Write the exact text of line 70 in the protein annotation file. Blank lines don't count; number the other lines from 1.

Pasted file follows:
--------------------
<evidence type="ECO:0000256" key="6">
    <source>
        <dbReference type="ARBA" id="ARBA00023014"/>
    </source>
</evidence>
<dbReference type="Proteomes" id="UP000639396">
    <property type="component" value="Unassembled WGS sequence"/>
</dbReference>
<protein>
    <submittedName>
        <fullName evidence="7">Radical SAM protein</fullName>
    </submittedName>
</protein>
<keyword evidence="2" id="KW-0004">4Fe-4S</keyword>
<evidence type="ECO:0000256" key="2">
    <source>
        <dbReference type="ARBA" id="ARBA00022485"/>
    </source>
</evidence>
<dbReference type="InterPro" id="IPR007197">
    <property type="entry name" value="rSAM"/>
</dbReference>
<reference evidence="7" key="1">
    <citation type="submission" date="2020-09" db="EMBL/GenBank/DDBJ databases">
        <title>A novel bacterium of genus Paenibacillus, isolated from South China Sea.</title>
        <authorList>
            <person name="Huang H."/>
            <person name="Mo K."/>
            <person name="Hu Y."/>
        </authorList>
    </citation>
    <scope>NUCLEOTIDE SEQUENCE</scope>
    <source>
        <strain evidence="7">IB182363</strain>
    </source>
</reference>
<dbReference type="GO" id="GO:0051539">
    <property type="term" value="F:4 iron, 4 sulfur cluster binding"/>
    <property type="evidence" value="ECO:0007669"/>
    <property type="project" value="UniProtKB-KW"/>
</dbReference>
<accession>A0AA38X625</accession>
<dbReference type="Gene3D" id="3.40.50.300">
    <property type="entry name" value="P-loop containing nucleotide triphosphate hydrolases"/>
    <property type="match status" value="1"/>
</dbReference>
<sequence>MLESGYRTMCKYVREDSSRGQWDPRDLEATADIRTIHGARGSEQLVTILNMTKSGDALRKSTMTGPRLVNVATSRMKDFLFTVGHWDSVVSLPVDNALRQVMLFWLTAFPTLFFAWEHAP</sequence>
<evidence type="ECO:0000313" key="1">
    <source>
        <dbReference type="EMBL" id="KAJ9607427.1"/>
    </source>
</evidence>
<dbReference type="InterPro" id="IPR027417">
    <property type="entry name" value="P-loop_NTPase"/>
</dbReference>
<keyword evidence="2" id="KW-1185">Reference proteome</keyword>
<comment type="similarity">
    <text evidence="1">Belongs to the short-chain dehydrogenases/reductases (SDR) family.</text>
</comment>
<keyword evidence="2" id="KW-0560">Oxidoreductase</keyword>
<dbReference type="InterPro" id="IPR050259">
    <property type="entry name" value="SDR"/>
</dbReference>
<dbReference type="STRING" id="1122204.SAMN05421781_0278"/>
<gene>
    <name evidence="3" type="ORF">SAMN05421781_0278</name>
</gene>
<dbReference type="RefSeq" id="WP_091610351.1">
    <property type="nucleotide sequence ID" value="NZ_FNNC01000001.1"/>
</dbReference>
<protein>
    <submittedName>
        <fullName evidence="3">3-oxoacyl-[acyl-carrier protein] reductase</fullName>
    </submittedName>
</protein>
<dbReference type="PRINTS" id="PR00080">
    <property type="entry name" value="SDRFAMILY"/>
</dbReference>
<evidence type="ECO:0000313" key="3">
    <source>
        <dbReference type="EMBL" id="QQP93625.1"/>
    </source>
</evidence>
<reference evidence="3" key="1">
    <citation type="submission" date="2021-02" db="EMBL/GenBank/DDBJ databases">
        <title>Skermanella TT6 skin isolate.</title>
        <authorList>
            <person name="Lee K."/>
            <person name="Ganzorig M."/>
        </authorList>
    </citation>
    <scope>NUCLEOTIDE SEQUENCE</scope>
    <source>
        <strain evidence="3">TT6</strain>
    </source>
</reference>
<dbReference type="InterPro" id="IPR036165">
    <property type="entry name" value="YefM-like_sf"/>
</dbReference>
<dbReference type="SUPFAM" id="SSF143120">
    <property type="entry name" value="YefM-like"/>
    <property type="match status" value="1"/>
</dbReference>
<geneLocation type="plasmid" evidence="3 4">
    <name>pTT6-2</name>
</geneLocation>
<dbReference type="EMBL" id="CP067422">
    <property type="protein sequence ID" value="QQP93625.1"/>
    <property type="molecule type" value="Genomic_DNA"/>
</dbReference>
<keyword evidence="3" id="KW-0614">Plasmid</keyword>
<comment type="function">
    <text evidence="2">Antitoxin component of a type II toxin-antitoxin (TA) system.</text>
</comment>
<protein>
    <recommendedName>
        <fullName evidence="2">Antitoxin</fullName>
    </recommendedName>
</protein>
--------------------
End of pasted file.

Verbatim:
</dbReference>